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School district addresses child abuse claims in special news conference

 School district addresses child abuse claims in special news conferenc

Allegations of an Okaloosa County special needs teacher abusing a nonverbal child with autism has rocked the county.

On Monday, the school board will hold its regular meeting less than an hour after the superintendent holds a press conference.

The father of the child who was allegedly abused believes the school district tried to cover up signs of abuse.

Others in the community said it's time for more oversight.

The saga began in 2015 at Kenwood Elementary School, when Eddie Perillo's nonverbal autistic son moved into the classroom of Marlynn Stillions.

Eddie's son spent more than a year in the teacher's classroom. At the same time, Eddie noticed changes to his son's behavior.

"He became aggressive and he had aggressive behavior and just was acting a little different," Perillo said.

It took until May of 2017 when Perillo was able to obtain a copy of a school district investigation, which accused Stillions of abusing the children in her care, for Perillo to learn about the alleged abuse.

He took the case to the Okaloosa County Sheriff's Office and believes it goes all the way to the superintendent's office.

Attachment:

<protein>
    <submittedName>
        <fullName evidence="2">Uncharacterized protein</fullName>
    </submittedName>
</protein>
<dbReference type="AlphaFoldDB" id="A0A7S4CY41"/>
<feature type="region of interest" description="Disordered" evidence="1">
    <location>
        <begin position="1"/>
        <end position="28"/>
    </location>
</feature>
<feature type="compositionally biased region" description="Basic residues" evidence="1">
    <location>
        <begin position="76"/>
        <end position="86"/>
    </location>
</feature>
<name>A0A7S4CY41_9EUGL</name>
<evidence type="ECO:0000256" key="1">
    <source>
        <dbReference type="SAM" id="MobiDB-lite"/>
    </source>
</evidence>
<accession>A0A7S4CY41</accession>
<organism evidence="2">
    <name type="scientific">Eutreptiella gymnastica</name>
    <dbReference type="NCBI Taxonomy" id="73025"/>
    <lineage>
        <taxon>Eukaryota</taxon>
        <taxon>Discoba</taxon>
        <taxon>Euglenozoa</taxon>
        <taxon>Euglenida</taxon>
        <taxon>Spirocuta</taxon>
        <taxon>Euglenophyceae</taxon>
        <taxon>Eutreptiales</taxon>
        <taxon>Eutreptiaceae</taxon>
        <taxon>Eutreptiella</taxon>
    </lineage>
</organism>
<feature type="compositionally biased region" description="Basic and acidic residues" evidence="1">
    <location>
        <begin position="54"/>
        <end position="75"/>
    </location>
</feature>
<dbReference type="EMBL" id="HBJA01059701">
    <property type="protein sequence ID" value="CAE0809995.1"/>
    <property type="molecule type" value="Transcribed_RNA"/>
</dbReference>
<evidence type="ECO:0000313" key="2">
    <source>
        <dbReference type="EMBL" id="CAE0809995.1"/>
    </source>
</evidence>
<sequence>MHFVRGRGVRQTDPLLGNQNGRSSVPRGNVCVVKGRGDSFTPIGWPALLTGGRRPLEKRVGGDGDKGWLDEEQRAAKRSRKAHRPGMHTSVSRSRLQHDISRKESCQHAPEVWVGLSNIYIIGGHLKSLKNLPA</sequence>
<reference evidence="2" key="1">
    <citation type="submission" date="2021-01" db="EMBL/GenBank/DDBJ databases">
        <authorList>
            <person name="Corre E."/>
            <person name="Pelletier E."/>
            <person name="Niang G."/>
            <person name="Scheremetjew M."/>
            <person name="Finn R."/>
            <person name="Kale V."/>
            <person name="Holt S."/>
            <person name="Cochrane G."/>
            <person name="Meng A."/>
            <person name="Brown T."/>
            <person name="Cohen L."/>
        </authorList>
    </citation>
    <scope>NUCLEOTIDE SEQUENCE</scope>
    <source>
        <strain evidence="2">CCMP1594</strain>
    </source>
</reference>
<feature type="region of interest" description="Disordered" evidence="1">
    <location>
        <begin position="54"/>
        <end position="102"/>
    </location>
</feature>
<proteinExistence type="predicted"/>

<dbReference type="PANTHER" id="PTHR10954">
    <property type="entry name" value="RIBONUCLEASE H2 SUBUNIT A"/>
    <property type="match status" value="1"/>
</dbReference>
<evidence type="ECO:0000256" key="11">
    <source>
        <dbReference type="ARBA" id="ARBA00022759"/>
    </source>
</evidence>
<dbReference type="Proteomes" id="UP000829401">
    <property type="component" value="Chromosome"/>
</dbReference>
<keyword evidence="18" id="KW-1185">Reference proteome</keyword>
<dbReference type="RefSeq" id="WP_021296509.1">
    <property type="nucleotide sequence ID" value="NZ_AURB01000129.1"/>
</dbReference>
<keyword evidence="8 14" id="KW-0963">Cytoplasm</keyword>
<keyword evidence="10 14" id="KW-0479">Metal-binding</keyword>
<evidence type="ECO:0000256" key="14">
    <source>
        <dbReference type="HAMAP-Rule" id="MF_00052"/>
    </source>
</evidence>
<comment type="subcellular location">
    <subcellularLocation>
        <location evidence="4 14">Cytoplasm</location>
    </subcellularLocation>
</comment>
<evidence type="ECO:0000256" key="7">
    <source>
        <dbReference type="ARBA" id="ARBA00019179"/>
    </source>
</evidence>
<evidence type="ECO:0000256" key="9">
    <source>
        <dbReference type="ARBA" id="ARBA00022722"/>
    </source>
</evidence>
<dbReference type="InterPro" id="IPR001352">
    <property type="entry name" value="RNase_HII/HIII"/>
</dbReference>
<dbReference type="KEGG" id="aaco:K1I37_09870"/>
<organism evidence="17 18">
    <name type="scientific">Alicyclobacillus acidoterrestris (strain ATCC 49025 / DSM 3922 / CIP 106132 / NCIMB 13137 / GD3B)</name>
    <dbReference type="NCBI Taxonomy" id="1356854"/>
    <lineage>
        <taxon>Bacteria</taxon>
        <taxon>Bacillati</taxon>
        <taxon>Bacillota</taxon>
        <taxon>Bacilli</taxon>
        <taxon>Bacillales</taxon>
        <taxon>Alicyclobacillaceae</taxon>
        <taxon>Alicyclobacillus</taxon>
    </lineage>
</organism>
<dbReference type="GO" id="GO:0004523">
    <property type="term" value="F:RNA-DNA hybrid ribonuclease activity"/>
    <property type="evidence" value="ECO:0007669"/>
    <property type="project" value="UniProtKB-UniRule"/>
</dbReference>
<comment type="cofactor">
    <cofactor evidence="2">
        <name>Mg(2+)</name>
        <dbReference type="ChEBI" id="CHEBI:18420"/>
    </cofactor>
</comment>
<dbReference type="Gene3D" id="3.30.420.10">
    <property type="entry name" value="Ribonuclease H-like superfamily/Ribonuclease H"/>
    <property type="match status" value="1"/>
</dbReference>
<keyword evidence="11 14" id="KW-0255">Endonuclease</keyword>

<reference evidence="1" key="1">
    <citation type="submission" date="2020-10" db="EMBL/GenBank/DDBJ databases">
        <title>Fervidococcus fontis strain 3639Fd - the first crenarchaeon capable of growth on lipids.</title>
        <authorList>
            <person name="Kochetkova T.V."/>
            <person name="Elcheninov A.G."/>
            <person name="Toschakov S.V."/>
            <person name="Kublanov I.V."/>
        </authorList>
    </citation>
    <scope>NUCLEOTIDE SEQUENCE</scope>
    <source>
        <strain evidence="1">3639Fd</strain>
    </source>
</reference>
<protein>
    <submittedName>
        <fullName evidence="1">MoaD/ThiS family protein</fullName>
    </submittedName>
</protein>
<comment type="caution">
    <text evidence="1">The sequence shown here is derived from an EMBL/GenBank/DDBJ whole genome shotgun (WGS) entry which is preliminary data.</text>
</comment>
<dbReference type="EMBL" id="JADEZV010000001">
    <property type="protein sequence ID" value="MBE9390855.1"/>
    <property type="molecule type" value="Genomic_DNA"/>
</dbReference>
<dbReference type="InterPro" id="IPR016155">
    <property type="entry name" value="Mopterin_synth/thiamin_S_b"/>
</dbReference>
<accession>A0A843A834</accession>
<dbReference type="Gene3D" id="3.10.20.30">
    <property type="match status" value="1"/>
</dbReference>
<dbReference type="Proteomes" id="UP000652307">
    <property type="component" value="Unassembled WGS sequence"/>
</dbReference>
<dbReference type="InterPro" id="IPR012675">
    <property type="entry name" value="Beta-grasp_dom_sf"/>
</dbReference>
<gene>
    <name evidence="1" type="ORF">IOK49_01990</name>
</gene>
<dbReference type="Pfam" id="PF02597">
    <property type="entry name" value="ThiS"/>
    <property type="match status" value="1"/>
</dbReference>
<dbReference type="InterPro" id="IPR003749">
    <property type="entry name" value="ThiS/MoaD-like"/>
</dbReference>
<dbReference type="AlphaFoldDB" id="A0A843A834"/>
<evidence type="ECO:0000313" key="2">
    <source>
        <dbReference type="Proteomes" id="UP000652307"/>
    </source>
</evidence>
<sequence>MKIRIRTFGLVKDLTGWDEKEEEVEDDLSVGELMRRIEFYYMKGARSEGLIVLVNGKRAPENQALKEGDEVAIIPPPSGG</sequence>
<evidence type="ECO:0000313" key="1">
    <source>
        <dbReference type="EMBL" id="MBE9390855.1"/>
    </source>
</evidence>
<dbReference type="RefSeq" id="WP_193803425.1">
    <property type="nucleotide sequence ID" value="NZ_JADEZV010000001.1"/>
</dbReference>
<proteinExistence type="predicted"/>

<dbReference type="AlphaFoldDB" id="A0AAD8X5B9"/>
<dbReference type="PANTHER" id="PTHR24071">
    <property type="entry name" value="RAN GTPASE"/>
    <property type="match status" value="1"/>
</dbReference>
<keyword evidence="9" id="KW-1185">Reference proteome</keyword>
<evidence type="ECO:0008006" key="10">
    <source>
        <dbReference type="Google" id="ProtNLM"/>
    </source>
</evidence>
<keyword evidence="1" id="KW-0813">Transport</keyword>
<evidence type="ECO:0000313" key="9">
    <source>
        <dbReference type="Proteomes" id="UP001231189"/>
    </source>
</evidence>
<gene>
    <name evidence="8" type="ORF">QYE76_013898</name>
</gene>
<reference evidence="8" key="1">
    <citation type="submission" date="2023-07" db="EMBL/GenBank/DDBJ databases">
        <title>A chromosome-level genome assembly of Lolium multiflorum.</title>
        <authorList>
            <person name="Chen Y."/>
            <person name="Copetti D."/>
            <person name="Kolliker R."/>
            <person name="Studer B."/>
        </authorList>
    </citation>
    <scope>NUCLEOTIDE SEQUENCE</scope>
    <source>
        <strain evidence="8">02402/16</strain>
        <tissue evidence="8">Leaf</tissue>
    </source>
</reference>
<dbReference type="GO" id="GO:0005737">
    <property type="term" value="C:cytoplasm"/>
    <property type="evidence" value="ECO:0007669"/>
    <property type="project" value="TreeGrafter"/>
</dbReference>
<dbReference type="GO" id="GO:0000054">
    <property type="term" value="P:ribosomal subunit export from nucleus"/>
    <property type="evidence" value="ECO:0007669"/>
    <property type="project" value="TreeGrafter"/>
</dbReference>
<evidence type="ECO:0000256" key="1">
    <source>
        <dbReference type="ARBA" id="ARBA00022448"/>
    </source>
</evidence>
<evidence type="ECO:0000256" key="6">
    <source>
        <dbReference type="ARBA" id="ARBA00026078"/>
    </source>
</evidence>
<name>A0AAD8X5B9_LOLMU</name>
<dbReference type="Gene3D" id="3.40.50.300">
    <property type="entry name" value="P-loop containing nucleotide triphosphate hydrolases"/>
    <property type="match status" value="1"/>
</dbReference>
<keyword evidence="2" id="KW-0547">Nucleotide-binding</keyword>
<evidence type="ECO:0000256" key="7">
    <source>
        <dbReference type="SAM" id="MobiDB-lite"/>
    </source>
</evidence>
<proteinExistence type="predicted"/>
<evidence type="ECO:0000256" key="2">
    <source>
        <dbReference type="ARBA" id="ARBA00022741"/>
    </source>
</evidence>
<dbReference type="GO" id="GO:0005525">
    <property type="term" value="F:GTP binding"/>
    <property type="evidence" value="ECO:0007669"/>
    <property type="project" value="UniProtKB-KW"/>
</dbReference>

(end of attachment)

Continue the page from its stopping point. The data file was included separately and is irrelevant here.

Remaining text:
"I believe she knew about it. To be honest with you, that's my thoughts on everything. and if she didn't, which is very hard to believe, she definitely should've been aware of it and taken action," Perillo said.

The Okaloosa County Sheriff's Office investigated the claims and made three arrests, including the teacher, the principal of Kenwood Elementary and the school district's investigator.

Other members of the autism community, like Angela Hager in Okaloosa County, said it's a crossroad for the district.

Her autistic son spent almost two decades in Okaloosa County schools.

"I was shocked and very disturbed that not only those events happening, that there were so many witnesses that had seen these things happen and did not come forward until there was an employee intervention being conducted," Hager said.

She's on the agenda to speak at Monday night's meeting.

"I think that there are things that can be done to fix this. That's what I want to see. It's not that I've lost all faith, it's just that there are deficiencies that need to be addressed," Hager said.


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